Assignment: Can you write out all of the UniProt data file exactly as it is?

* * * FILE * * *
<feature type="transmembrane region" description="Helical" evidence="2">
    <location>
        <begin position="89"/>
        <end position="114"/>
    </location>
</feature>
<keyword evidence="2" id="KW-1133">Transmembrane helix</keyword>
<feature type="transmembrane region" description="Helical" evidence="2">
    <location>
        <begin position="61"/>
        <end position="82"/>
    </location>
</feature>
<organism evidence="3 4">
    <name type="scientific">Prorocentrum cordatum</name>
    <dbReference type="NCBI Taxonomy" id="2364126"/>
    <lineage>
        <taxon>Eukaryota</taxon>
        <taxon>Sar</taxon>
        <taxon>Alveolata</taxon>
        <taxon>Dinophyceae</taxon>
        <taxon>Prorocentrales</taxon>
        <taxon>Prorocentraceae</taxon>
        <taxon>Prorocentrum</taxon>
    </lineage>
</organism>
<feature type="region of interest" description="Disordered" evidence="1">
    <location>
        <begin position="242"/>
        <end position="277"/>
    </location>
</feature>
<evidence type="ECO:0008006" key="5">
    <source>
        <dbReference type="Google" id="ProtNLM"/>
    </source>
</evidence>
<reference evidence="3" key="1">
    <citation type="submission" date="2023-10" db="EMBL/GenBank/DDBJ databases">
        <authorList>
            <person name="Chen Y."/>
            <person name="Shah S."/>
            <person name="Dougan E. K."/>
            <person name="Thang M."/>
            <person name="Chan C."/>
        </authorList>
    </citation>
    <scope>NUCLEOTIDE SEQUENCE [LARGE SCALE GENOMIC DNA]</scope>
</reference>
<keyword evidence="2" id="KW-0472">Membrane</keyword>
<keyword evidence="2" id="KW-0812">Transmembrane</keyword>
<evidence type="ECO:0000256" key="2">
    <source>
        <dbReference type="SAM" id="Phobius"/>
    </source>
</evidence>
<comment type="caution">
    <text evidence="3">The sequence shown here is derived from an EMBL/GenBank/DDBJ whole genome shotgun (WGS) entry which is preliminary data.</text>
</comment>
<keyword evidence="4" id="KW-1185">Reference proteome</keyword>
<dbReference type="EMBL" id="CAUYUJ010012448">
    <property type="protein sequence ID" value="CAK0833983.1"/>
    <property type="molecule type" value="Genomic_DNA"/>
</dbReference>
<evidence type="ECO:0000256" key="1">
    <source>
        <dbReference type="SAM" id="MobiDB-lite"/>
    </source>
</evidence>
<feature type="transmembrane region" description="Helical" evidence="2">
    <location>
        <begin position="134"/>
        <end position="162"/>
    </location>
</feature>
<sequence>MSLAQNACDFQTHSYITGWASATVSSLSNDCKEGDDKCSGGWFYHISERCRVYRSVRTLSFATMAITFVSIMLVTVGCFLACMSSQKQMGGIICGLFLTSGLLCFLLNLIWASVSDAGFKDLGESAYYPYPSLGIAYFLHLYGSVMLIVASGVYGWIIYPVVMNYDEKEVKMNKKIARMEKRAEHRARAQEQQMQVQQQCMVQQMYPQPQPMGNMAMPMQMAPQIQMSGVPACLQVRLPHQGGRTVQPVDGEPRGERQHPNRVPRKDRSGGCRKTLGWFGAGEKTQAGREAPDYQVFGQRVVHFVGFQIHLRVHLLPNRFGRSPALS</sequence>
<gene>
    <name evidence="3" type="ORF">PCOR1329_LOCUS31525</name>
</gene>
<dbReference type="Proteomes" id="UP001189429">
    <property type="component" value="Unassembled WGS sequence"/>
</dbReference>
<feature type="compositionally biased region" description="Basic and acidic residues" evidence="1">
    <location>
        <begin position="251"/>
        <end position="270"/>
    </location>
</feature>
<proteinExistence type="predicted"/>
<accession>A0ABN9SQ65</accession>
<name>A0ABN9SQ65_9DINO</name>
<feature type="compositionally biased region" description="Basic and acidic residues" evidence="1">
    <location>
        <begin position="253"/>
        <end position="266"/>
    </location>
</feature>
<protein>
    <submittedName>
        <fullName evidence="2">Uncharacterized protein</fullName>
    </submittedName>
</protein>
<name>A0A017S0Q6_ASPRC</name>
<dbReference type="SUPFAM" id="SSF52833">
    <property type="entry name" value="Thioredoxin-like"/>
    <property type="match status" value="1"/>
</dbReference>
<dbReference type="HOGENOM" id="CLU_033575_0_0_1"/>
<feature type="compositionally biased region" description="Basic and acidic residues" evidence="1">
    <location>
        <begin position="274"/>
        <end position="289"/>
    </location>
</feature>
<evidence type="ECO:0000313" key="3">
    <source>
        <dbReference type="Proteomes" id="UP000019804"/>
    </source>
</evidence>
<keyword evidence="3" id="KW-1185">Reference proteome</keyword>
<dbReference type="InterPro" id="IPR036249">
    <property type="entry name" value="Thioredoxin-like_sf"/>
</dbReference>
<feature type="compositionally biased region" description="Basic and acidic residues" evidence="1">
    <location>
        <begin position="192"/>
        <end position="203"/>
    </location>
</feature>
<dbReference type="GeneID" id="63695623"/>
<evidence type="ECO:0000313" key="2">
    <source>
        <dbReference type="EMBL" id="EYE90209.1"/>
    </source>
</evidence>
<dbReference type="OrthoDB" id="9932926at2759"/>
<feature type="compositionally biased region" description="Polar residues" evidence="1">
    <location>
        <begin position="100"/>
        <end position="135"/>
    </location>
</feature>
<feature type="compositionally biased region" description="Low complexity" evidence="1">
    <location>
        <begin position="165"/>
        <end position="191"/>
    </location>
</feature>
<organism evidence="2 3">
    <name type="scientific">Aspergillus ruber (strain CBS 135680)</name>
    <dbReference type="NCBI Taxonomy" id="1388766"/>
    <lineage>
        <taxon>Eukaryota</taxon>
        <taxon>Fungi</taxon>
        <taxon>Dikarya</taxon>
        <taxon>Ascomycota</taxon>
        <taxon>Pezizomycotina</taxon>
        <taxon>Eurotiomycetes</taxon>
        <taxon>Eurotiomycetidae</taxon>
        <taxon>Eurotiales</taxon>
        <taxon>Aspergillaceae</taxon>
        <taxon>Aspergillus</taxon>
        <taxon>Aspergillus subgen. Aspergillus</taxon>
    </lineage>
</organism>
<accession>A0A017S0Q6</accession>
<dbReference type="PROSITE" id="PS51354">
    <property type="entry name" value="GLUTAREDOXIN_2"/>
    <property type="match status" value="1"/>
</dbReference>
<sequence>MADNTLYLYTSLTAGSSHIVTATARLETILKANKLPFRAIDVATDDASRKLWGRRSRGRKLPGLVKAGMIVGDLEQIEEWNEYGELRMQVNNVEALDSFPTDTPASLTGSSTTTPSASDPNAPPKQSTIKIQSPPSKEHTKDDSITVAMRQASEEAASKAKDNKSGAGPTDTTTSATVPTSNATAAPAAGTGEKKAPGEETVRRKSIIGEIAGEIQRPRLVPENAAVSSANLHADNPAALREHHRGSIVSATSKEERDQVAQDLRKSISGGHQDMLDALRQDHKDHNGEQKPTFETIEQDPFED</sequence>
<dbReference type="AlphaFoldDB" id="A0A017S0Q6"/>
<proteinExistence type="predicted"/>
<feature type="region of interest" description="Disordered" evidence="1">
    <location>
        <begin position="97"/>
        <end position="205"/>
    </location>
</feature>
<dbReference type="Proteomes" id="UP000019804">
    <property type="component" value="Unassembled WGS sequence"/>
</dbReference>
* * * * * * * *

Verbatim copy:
<feature type="transmembrane region" description="Helical" evidence="2">
    <location>
        <begin position="89"/>
        <end position="114"/>
    </location>
</feature>
<keyword evidence="2" id="KW-1133">Transmembrane helix</keyword>
<feature type="transmembrane region" description="Helical" evidence="2">
    <location>
        <begin position="61"/>
        <end position="82"/>
    </location>
</feature>
<organism evidence="3 4">
    <name type="scientific">Prorocentrum cordatum</name>
    <dbReference type="NCBI Taxonomy" id="2364126"/>
    <lineage>
        <taxon>Eukaryota</taxon>
        <taxon>Sar</taxon>
        <taxon>Alveolata</taxon>
        <taxon>Dinophyceae</taxon>
        <taxon>Prorocentrales</taxon>
        <taxon>Prorocentraceae</taxon>
        <taxon>Prorocentrum</taxon>
    </lineage>
</organism>
<feature type="region of interest" description="Disordered" evidence="1">
    <location>
        <begin position="242"/>
        <end position="277"/>
    </location>
</feature>
<evidence type="ECO:0008006" key="5">
    <source>
        <dbReference type="Google" id="ProtNLM"/>
    </source>
</evidence>
<reference evidence="3" key="1">
    <citation type="submission" date="2023-10" db="EMBL/GenBank/DDBJ databases">
        <authorList>
            <person name="Chen Y."/>
            <person name="Shah S."/>
            <person name="Dougan E. K."/>
            <person name="Thang M."/>
            <person name="Chan C."/>
        </authorList>
    </citation>
    <scope>NUCLEOTIDE SEQUENCE [LARGE SCALE GENOMIC DNA]</scope>
</reference>
<keyword evidence="2" id="KW-0472">Membrane</keyword>
<keyword evidence="2" id="KW-0812">Transmembrane</keyword>
<evidence type="ECO:0000256" key="2">
    <source>
        <dbReference type="SAM" id="Phobius"/>
    </source>
</evidence>
<comment type="caution">
    <text evidence="3">The sequence shown here is derived from an EMBL/GenBank/DDBJ whole genome shotgun (WGS) entry which is preliminary data.</text>
</comment>
<keyword evidence="4" id="KW-1185">Reference proteome</keyword>
<dbReference type="EMBL" id="CAUYUJ010012448">
    <property type="protein sequence ID" value="CAK0833983.1"/>
    <property type="molecule type" value="Genomic_DNA"/>
</dbReference>
<evidence type="ECO:0000256" key="1">
    <source>
        <dbReference type="SAM" id="MobiDB-lite"/>
    </source>
</evidence>
<feature type="transmembrane region" description="Helical" evidence="2">
    <location>
        <begin position="134"/>
        <end position="162"/>
    </location>
</feature>
<sequence>MSLAQNACDFQTHSYITGWASATVSSLSNDCKEGDDKCSGGWFYHISERCRVYRSVRTLSFATMAITFVSIMLVTVGCFLACMSSQKQMGGIICGLFLTSGLLCFLLNLIWASVSDAGFKDLGESAYYPYPSLGIAYFLHLYGSVMLIVASGVYGWIIYPVVMNYDEKEVKMNKKIARMEKRAEHRARAQEQQMQVQQQCMVQQMYPQPQPMGNMAMPMQMAPQIQMSGVPACLQVRLPHQGGRTVQPVDGEPRGERQHPNRVPRKDRSGGCRKTLGWFGAGEKTQAGREAPDYQVFGQRVVHFVGFQIHLRVHLLPNRFGRSPALS</sequence>
<gene>
    <name evidence="3" type="ORF">PCOR1329_LOCUS31525</name>
</gene>
<dbReference type="Proteomes" id="UP001189429">
    <property type="component" value="Unassembled WGS sequence"/>
</dbReference>
<feature type="compositionally biased region" description="Basic and acidic residues" evidence="1">
    <location>
        <begin position="251"/>
        <end position="270"/>
    </location>
</feature>
<proteinExistence type="predicted"/>
<accession>A0ABN9SQ65</accession>
<name>A0ABN9SQ65_9DINO</name>
<feature type="compositionally biased region" description="Basic and acidic residues" evidence="1">
    <location>
        <begin position="253"/>
        <end position="266"/>
    </location>
</feature>
<protein>
    <submittedName>
        <fullName evidence="2">Uncharacterized protein</fullName>
    </submittedName>
</protein>
<name>A0A017S0Q6_ASPRC</name>
<dbReference type="SUPFAM" id="SSF52833">
    <property type="entry name" value="Thioredoxin-like"/>
    <property type="match status" value="1"/>
</dbReference>
<dbReference type="HOGENOM" id="CLU_033575_0_0_1"/>
<feature type="compositionally biased region" description="Basic and acidic residues" evidence="1">
    <location>
        <begin position="274"/>
        <end position="289"/>
    </location>
</feature>
<evidence type="ECO:0000313" key="3">
    <source>
        <dbReference type="Proteomes" id="UP000019804"/>
    </source>
</evidence>
<keyword evidence="3" id="KW-1185">Reference proteome</keyword>
<dbReference type="InterPro" id="IPR036249">
    <property type="entry name" value="Thioredoxin-like_sf"/>
</dbReference>
<feature type="compositionally biased region" description="Basic and acidic residues" evidence="1">
    <location>
        <begin position="192"/>
        <end position="203"/>
    </location>
</feature>
<dbReference type="GeneID" id="63695623"/>
<evidence type="ECO:0000313" key="2">
    <source>
        <dbReference type="EMBL" id="EYE90209.1"/>
    </source>
</evidence>
<dbReference type="OrthoDB" id="9932926at2759"/>
<feature type="compositionally biased region" description="Polar residues" evidence="1">
    <location>
        <begin position="100"/>
        <end position="135"/>
    </location>
</feature>
<feature type="compositionally biased region" description="Low complexity" evidence="1">
    <location>
        <begin position="165"/>
        <end position="191"/>
    </location>
</feature>
<organism evidence="2 3">
    <name type="scientific">Aspergillus ruber (strain CBS 135680)</name>
    <dbReference type="NCBI Taxonomy" id="1388766"/>
    <lineage>
        <taxon>Eukaryota</taxon>
        <taxon>Fungi</taxon>
        <taxon>Dikarya</taxon>
        <taxon>Ascomycota</taxon>
        <taxon>Pezizomycotina</taxon>
        <taxon>Eurotiomycetes</taxon>
        <taxon>Eurotiomycetidae</taxon>
        <taxon>Eurotiales</taxon>
        <taxon>Aspergillaceae</taxon>
        <taxon>Aspergillus</taxon>
        <taxon>Aspergillus subgen. Aspergillus</taxon>
    </lineage>
</organism>
<accession>A0A017S0Q6</accession>
<dbReference type="PROSITE" id="PS51354">
    <property type="entry name" value="GLUTAREDOXIN_2"/>
    <property type="match status" value="1"/>
</dbReference>
<sequence>MADNTLYLYTSLTAGSSHIVTATARLETILKANKLPFRAIDVATDDASRKLWGRRSRGRKLPGLVKAGMIVGDLEQIEEWNEYGELRMQVNNVEALDSFPTDTPASLTGSSTTTPSASDPNAPPKQSTIKIQSPPSKEHTKDDSITVAMRQASEEAASKAKDNKSGAGPTDTTTSATVPTSNATAAPAAGTGEKKAPGEETVRRKSIIGEIAGEIQRPRLVPENAAVSSANLHADNPAALREHHRGSIVSATSKEERDQVAQDLRKSISGGHQDMLDALRQDHKDHNGEQKPTFETIEQDPFED</sequence>
<dbReference type="AlphaFoldDB" id="A0A017S0Q6"/>
<proteinExistence type="predicted"/>
<feature type="region of interest" description="Disordered" evidence="1">
    <location>
        <begin position="97"/>
        <end position="205"/>
    </location>
</feature>
<dbReference type="Proteomes" id="UP000019804">
    <property type="component" value="Unassembled WGS sequence"/>
</dbReference>